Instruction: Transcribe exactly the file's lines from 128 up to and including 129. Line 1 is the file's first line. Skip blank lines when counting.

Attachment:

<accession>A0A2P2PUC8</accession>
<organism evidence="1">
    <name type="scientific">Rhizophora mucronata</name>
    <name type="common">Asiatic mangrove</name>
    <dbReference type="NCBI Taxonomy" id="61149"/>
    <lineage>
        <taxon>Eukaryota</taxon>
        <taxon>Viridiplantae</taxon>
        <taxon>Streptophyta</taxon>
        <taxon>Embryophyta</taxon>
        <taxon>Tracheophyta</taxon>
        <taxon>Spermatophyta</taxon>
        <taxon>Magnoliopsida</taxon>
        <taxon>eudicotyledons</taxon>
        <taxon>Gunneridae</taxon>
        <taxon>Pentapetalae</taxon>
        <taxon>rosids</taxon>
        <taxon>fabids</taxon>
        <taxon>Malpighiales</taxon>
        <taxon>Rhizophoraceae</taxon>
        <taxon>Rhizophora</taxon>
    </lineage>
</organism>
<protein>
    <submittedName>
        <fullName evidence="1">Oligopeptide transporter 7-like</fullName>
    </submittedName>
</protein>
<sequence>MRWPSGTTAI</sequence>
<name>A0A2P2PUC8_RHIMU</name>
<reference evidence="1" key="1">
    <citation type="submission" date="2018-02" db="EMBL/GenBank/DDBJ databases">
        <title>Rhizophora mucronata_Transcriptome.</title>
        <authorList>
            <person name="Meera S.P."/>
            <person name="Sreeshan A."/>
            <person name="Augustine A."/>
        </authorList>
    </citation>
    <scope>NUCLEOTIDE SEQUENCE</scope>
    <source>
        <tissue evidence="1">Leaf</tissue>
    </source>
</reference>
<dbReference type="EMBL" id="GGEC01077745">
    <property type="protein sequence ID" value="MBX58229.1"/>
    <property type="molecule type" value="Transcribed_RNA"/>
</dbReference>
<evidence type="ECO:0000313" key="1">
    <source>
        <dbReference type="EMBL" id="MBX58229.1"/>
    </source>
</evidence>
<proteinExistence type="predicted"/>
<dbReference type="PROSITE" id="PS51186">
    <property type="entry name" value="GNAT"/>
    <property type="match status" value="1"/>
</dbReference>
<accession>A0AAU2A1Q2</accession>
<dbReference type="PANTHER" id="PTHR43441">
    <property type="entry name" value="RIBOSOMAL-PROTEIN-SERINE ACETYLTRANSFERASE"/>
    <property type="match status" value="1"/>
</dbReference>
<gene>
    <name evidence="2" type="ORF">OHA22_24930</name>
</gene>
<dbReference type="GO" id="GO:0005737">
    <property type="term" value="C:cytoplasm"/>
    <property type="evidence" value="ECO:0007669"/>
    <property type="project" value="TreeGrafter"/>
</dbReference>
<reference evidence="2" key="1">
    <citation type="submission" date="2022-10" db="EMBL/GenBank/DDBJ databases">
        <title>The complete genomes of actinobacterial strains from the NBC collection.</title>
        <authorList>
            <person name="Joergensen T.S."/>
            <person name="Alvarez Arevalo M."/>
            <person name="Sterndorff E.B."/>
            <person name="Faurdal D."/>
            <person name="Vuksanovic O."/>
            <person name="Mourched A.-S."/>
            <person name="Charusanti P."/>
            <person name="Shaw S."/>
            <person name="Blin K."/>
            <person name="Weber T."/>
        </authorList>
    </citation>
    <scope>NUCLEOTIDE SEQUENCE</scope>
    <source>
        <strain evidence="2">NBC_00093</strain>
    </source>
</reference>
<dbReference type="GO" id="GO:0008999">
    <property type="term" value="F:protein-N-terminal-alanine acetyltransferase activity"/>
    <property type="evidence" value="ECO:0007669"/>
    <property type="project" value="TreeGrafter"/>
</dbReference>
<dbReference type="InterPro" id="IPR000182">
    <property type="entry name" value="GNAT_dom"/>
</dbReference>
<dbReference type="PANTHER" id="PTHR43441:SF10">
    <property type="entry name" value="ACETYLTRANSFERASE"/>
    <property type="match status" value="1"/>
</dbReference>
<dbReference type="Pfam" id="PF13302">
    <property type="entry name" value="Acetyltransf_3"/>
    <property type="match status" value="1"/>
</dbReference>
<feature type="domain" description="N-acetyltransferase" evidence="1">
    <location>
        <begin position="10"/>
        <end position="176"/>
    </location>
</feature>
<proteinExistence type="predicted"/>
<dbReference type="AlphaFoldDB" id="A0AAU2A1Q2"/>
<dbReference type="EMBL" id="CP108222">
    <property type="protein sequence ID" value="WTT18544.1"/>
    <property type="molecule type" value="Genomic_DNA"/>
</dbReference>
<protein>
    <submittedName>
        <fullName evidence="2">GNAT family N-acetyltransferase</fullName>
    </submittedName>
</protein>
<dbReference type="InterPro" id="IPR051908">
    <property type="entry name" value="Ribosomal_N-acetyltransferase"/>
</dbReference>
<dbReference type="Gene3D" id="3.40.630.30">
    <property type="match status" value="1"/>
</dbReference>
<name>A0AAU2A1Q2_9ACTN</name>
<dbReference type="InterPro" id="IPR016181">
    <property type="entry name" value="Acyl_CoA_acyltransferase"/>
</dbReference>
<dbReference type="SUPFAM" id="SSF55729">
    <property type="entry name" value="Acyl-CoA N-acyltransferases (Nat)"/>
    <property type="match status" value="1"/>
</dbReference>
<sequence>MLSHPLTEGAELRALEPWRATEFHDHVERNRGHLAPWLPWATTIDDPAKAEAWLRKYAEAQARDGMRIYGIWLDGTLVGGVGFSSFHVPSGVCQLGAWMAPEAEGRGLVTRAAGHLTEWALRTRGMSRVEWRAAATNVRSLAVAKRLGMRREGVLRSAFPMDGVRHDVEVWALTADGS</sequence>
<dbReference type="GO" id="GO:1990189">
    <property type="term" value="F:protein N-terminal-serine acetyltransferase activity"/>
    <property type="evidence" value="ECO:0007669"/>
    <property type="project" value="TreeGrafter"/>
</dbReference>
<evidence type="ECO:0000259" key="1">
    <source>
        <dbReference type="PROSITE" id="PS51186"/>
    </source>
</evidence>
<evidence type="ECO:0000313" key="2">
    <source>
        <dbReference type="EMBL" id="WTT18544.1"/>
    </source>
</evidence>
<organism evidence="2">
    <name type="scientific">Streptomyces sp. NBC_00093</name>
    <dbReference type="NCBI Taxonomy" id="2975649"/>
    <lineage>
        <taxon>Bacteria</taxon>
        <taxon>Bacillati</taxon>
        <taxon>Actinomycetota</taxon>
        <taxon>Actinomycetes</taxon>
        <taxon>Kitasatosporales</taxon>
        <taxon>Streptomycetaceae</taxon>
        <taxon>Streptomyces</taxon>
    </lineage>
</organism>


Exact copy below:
</dbReference>
<dbReference type="Gene3D" id="3.40.630.30">